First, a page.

An additional problem with prior-art purse-type coin holders is that the holder allows coins to move freely within the purse. Consequently, the coins can create rattling noises when the purse is carried by the user.

Prior art solutions of which I am aware have generally included spring-loaded coin containers or cylindrical coin holding devices. However, such devices are inconveniently bulky to carry.

OBJECTS AND SUMMARY OF THE INVENTION

It is therefore an object of the present invention to provide an apparatus for conveniently storing specific needed coins which can be quickly accessed and dispensed.

It is another object of the invention to provide a coin holder which may be constructed simply and inexpensively, and which is sufficiently small, flat, and light in weight to be conveniently carried in a user's wallet, purse or clothing pocket.

It is a further object of the invention to provide a coin holding apparatus which resiliently opposes movements of coins held therein to avoid the problem of rattling coins.

A coin holding device according to the present invention comprises a pair of generally rectangular resilient wall members, at least one of which is preferably transparent. The two flexible walls are secured to one another along three perimeter edges. The remaining perimeter edge is unsecured. An inner flexible transparent pouch for holding coins and the like is contained within the wall members. The front end of the pouch has gently curved front walls leading to an opening through which coins may be inserted and removed. A pair of resilient flaps extends inwardly from the unsecured edges of the flexible walls. The flaps are joined along a central seam. A small relieved region in each flap forms an aperture in the central seam. The opening of the flexible pouch is joined to the flaps at the aperture. Absent pressure from a user, the resilient wall members remain flat and hold the coin aperture closed. By applying pressure to the perimeter edges of the walls, a user may cause the walls to bow outward, thereby opening the coin aperture to permit coins to be inserted and removed. The inventive card-shaped coin holder is simple, inexpensive, light-weight, and generally flat, and is small enough to fit in a user's wallet, purse or clothing pocket.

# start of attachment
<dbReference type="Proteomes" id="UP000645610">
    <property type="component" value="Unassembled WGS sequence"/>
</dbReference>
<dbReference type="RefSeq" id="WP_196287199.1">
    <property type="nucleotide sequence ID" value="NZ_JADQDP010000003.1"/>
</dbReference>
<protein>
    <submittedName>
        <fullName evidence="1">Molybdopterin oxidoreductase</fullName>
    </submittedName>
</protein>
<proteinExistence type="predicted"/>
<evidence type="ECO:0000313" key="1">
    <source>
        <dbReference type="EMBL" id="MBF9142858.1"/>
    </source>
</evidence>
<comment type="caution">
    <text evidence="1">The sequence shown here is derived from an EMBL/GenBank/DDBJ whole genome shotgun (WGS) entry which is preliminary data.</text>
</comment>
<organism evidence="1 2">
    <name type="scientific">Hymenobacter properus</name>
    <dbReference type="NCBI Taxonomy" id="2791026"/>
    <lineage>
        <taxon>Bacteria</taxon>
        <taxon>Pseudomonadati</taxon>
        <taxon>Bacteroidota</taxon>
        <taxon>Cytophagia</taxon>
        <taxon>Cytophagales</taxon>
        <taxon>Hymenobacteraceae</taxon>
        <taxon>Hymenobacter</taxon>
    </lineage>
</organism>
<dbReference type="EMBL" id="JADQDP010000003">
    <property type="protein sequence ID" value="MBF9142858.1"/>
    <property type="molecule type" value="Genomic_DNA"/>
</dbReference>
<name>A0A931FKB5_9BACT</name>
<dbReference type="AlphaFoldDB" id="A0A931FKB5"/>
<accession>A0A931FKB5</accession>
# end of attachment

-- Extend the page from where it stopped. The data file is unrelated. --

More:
BRIEF DESCRIPTION OF THE DRAWINGS

These and other features of this invention will be best understood by reference to the following detailed description of a preferred embodiment of the invention, taken in conjunction with the accompanying drawings, in which:

FIG. 1 is a plan view of a coin holding device constructed according to the present invention;

FIG. 2 is an isolated plan view of a coin pouch which is disposed within a casing of the device of FIG. 1; constructed in between the casing.

FIG. 3 is a perspective view of the device of FIGS. 1-2 in a closed position;

FIG. 4 is a perspective view of the device of FIGS. 1-3 in an open position; and

FIG. 5 is an isometric view showing the device of FIGS. 1-4 in an open position.

DETAILED DESCRIPTION OF THE PREFERRED EMBODIMENT